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Index > News Blog > News > ScienceDaily: Brain 'GPS' Illuminated in Migratory Monarch Butterflies

ScienceDaily: Brain 'GPS' Illuminated in Migratory Monarch Butterflies

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A new study takes a close look at the brain of the migratory monarch butterfly to better understand how these remarkable insects use an internal compass and skylight cues to navigate from eastern North America to Mexico each fall. The research, published by Cell Press in the January 27 issue of the journal Neuron, provides key insights into how ambiguous sensory signals can be integrated in the brain to guide complex navigation.

Previous research has shown that migrants use a time-compensated "sun compass" to maintain a southerly direction during flight. "In general, this sun compass mechanism proposes that skylight cues providing directional information are sensed by the eyes and that this sensory information is then transmitted to a sun compass system in the brain," explains senior study author, Dr. Steven Reppert from the University of Massachusetts Medical School. "There, information from both eyes is integrated and time compensated for the sun's movement by a circadian clock so that flight direction is constantly adjusted to maintain a southerly bearing over the day."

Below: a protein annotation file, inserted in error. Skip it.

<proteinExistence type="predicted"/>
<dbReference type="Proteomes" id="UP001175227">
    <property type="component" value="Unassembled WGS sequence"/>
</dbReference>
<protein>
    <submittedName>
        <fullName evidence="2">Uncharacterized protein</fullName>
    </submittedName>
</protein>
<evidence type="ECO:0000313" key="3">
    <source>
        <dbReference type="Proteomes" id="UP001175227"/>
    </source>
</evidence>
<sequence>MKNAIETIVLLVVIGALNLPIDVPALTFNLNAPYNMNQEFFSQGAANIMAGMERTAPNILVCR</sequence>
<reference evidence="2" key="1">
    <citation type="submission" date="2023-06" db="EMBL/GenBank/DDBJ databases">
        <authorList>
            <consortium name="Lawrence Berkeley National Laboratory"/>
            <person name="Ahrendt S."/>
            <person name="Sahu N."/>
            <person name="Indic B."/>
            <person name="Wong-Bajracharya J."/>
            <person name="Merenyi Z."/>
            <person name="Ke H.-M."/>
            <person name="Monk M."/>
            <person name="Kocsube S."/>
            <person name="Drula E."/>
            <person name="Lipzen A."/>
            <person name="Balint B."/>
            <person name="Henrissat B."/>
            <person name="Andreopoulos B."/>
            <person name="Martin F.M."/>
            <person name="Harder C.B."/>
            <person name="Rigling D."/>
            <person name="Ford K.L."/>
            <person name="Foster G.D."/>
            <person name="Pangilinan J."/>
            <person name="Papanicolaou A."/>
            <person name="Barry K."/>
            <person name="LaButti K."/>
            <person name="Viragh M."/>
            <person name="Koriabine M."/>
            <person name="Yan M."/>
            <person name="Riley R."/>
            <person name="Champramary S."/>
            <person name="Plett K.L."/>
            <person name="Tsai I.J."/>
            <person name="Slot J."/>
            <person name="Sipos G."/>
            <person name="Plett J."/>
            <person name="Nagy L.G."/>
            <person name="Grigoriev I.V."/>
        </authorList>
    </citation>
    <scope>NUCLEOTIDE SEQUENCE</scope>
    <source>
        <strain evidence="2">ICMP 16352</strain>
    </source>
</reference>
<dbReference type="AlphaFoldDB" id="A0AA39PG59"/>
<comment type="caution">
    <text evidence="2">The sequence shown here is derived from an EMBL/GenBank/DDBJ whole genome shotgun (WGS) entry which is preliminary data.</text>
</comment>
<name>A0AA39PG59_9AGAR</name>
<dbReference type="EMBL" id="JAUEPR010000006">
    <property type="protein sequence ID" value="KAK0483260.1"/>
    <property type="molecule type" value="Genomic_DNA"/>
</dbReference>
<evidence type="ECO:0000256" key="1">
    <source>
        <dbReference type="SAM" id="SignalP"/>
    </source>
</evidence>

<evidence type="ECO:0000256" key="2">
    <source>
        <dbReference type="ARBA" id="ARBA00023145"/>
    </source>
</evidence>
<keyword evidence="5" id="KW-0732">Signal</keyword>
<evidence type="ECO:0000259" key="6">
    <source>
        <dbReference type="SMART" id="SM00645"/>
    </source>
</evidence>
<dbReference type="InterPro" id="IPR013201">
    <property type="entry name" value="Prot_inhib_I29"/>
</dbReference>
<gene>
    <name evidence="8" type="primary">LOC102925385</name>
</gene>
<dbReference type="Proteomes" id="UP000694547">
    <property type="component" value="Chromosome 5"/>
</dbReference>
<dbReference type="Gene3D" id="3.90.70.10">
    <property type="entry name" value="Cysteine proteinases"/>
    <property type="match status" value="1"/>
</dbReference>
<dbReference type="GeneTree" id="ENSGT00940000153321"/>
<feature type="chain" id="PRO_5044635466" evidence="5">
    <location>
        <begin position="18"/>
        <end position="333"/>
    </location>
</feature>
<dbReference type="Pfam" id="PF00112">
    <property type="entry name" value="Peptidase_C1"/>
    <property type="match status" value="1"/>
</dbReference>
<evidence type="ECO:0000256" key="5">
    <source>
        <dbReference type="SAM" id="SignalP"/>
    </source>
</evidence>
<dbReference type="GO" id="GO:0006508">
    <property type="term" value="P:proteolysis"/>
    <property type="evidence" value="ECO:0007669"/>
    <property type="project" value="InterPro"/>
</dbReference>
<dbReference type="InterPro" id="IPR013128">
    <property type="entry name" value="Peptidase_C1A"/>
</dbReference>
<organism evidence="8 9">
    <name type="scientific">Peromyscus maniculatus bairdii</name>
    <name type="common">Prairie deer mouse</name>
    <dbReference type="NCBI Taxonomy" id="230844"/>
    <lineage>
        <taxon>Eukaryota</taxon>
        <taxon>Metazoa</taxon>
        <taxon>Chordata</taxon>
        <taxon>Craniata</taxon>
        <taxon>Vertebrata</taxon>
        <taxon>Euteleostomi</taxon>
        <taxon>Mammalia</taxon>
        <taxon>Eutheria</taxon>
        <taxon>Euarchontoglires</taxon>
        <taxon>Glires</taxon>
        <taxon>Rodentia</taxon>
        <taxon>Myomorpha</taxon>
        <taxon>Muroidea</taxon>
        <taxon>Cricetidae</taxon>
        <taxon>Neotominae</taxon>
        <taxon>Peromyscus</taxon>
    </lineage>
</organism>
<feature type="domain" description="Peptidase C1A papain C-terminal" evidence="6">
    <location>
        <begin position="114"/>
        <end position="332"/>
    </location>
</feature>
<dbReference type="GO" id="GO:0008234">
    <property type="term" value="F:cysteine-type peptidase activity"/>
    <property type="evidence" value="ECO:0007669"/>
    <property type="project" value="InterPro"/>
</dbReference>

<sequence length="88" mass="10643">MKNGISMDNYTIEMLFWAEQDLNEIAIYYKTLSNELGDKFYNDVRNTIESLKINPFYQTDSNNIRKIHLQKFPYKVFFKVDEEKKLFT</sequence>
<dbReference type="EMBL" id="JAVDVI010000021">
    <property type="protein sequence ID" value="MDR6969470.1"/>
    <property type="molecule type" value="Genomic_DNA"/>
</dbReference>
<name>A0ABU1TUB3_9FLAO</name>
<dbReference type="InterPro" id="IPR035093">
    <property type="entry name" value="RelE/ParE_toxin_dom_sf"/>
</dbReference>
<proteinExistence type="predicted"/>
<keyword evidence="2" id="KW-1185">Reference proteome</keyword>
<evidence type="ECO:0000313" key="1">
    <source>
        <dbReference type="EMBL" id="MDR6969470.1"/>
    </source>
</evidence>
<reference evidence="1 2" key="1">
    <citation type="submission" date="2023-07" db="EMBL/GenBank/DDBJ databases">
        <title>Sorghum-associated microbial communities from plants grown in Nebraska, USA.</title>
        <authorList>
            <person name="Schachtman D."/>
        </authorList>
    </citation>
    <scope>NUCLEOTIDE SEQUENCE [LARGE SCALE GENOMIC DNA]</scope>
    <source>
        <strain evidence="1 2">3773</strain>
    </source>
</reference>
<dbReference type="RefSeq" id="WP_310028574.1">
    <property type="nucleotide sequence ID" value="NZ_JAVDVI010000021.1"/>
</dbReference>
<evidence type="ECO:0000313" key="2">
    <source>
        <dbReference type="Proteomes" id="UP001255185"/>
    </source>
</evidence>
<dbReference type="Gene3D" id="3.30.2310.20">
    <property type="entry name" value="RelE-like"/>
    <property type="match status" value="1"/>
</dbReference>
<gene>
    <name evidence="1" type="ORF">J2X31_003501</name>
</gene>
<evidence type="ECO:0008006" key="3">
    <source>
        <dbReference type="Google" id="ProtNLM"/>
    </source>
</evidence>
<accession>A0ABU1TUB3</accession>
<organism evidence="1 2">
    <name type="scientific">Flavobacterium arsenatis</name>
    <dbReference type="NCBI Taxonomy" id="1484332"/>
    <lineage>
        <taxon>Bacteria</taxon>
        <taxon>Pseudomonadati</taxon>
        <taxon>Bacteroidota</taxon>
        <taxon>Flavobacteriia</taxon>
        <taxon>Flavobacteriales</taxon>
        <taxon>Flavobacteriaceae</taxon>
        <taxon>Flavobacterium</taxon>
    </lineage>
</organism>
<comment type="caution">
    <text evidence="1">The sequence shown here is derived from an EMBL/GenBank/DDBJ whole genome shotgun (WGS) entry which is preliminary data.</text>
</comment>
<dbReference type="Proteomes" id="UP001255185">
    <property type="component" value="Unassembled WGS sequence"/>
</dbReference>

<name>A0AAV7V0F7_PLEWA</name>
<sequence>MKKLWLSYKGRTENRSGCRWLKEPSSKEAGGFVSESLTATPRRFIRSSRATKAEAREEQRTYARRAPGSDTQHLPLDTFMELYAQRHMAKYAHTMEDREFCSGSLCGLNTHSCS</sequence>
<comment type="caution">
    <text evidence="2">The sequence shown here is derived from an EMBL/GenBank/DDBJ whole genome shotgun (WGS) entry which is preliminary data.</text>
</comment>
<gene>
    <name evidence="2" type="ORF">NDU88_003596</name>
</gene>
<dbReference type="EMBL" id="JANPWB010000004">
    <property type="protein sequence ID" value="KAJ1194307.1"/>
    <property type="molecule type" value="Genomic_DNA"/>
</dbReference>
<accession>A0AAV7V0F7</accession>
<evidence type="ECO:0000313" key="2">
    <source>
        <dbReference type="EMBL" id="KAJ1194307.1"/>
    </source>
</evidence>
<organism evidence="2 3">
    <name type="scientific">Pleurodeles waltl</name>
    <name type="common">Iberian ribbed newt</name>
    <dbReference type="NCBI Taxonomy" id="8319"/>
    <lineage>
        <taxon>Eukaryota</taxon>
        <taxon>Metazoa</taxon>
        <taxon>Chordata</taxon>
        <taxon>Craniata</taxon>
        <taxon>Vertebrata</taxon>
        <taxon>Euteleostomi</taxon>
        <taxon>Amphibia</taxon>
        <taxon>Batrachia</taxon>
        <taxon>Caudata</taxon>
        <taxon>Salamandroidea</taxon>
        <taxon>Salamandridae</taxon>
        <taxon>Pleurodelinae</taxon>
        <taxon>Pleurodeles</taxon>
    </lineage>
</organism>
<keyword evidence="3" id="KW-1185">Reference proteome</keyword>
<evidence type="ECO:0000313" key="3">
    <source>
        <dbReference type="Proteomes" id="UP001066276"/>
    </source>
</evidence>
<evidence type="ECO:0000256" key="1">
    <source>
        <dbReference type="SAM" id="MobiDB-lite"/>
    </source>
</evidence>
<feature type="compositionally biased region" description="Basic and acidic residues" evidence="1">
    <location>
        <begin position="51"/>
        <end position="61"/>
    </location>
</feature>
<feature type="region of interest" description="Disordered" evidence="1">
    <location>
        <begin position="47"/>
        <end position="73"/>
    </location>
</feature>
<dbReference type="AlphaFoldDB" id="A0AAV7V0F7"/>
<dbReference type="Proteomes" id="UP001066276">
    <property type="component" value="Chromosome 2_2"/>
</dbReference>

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Picture by Kenneth Dwain Harrelson licensed under a Creative Commons Attribution-ShareAlike 3.0 Unported License.


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Last Updated on Thursday, 27 January 2011 00:45